The newest excuse for Indiana’s Religious Freedom Restoration Act is that other states and even the federal government have the same law, so why is everyone picking on Indiana? Garrett Epps explains,
…even my old employer, The Washington Post, seems to believe that if a law has a similar title as another law, they must be identical. â€œIndiana is actually soon to be just one of 20 states with a version of the Religious Freedom Restoration Act, or RFRA,â€ the Postâ€™s Hunter Schwarz wrote, linking to this map created by the National Conference of State Legislatures.
The problem with this statement is that, well, itâ€™s false. That becomes clear when you read and compare those tedious state statutes.Â If you do that, you will find that the Indiana statute has two features the federal RFRAâ€”and most state RFRAsâ€”do not. First, the Indiana law explicitly allows any for-profit business to assert a right to â€œthe free exercise of religion.â€ The federal RFRA doesnâ€™t contain such language, and neither does any of the state RFRAs except South Carolinaâ€™s; in fact, Louisiana and Pennsylvania, explicitly exclude for-profit businesses from the protection of their RFRAs.
The new Indiana statute also contains this odd language: â€œA person whose exercise of religion has been substantially burdened, or is likely to be substantially burdened, by a violation of this chapter may assert the violation or impending violation as a claim or defense in a judicial or administrative proceeding, regardless of whether the state or any other governmental entity is a party to the proceeding.â€ (My italics.) Neither the federal RFRA, nor 18 of the 19 state statutes cited by the Post, says anything like this; only the Texas RFRA, passed in 1999, contains similar language.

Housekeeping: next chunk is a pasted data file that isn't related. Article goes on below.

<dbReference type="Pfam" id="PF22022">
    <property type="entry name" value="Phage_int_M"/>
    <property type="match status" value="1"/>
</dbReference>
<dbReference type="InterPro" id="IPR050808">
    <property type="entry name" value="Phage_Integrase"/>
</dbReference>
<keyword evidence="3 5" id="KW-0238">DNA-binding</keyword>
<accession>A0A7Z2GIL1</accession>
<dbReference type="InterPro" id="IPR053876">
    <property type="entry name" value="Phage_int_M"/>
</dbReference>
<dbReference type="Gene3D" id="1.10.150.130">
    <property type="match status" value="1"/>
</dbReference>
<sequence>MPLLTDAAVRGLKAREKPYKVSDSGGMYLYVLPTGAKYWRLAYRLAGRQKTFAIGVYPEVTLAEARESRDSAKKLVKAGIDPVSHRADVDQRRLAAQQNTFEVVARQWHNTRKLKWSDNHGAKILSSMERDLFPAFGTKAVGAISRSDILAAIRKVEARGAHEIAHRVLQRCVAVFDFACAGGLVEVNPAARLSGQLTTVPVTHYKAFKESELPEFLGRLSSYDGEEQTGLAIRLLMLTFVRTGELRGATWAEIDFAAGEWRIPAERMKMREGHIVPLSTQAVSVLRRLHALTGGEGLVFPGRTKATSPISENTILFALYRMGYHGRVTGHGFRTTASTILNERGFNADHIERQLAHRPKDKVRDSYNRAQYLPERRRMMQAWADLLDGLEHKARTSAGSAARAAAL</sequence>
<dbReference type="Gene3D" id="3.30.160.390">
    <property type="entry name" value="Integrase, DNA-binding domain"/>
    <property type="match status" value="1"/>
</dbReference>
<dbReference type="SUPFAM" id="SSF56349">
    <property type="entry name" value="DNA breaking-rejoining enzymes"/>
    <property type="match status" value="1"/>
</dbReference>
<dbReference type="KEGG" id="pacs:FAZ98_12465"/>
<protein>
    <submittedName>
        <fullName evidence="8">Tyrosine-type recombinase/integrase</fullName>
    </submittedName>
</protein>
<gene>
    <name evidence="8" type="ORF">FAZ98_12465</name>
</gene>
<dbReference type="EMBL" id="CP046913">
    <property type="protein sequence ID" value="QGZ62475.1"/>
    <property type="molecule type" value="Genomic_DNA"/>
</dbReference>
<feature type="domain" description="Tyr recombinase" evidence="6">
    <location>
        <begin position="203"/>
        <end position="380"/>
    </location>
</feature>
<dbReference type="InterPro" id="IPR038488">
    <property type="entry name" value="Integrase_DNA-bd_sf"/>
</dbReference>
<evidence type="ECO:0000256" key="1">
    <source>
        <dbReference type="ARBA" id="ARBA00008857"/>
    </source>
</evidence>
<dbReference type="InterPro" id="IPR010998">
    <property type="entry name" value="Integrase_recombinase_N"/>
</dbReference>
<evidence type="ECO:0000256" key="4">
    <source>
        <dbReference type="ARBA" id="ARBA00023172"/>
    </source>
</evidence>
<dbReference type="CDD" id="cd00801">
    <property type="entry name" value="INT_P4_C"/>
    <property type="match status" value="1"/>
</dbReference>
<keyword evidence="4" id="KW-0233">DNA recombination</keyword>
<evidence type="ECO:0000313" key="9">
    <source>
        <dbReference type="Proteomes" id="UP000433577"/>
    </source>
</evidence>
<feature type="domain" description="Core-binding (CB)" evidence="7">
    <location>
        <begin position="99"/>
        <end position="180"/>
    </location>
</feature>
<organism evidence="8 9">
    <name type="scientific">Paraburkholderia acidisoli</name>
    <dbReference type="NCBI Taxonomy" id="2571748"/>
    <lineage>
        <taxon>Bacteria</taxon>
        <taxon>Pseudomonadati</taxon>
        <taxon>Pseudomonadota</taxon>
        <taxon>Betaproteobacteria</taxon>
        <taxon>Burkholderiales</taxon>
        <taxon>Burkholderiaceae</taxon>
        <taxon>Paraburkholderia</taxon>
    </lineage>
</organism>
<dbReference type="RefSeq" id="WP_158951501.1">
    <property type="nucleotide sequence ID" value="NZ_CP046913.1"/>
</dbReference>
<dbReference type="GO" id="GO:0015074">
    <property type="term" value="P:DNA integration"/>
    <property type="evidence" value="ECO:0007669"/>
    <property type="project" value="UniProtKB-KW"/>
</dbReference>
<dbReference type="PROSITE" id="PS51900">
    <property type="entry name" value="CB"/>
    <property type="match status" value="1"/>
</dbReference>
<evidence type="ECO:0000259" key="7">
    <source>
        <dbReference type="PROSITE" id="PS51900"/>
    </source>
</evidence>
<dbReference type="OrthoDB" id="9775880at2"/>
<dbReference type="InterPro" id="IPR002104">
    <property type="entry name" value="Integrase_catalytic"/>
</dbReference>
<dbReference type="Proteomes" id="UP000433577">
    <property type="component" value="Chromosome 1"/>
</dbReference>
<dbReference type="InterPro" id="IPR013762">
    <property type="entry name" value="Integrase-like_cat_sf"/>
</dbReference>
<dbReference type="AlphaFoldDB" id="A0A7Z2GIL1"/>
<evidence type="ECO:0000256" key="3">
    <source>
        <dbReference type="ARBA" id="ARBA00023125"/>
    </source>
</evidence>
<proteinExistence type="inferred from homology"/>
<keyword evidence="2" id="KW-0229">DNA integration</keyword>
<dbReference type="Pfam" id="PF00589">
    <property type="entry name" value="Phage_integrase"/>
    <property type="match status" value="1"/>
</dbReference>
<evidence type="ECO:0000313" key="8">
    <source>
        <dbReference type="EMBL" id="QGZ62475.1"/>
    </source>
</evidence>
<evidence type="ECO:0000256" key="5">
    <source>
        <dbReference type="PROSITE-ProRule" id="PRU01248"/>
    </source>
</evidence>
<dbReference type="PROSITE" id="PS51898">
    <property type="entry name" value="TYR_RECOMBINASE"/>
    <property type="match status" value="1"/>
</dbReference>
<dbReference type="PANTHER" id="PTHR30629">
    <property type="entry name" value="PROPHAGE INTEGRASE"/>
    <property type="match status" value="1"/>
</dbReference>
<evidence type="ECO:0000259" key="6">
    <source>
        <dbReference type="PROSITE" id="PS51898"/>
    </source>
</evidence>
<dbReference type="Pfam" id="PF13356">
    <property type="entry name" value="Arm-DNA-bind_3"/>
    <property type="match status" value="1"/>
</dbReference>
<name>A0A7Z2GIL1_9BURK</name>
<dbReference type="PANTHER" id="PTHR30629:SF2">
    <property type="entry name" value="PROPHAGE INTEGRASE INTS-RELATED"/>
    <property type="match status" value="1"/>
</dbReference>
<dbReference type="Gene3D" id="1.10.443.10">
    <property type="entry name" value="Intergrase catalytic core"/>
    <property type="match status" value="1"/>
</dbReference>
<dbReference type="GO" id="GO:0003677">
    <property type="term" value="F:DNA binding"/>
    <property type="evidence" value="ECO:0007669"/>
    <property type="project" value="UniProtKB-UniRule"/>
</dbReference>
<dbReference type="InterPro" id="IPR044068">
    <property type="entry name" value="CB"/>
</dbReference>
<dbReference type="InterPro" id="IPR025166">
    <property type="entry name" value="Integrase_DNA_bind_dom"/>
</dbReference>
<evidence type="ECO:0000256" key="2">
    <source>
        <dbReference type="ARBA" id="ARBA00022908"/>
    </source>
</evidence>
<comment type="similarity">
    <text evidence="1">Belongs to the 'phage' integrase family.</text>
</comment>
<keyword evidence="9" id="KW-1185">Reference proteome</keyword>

What these words mean is, first, that the Indiana statute explicitly recognizes that a for-profit corporation has â€œfree exerciseâ€ rights matching those of individuals or churches. A lot of legal thinkers thought that idea was outlandish until last yearâ€™s decision in Burwell v. Hobby Lobby Stores, in which the Courtâ€™s five conservatives interpreted the federal RFRA to give some corporate employers a religious veto over their employeesâ€™ statutory right to contraceptive coverage.
Second, the Indiana statute explicitly makes a businessâ€™s â€œfree exerciseâ€ right a defense against a private lawsuit by another person, rather than simply against actions brought by government. Why does this matter? Well, thereâ€™s a lot of evidence that the new wave of â€œreligious freedomâ€ legislation was impelled, at least in part, by a panic over a New Mexico state-court decision, Elane Photography v. Willock. In that case, a same-sex couple sued a professional photography studio that refused to photograph the coupleâ€™s wedding. New Mexico law bars discrimination in â€œpublic accommodationsâ€ on the basis of sexual orientation. The studio said that New Mexicoâ€™s RFRA nonetheless barred the suit; but the stateâ€™s Supreme Court held that the RFRA did not apply â€œbecause the government is not a party.â€
Remarkably enough, soon after, language found its way into the Indiana statute to make sure that no Indiana court could ever make a similar decision.Â Democrats also offered the Republican legislative majority a chance to amend the new act to say that it did not permit businesses to discriminate; they voted that amendment down.
And it seems to me that a lot of people are awfully frantic to defend the Indiana law if it doesn’t actually do anything or allow anything that isn’t already allowed.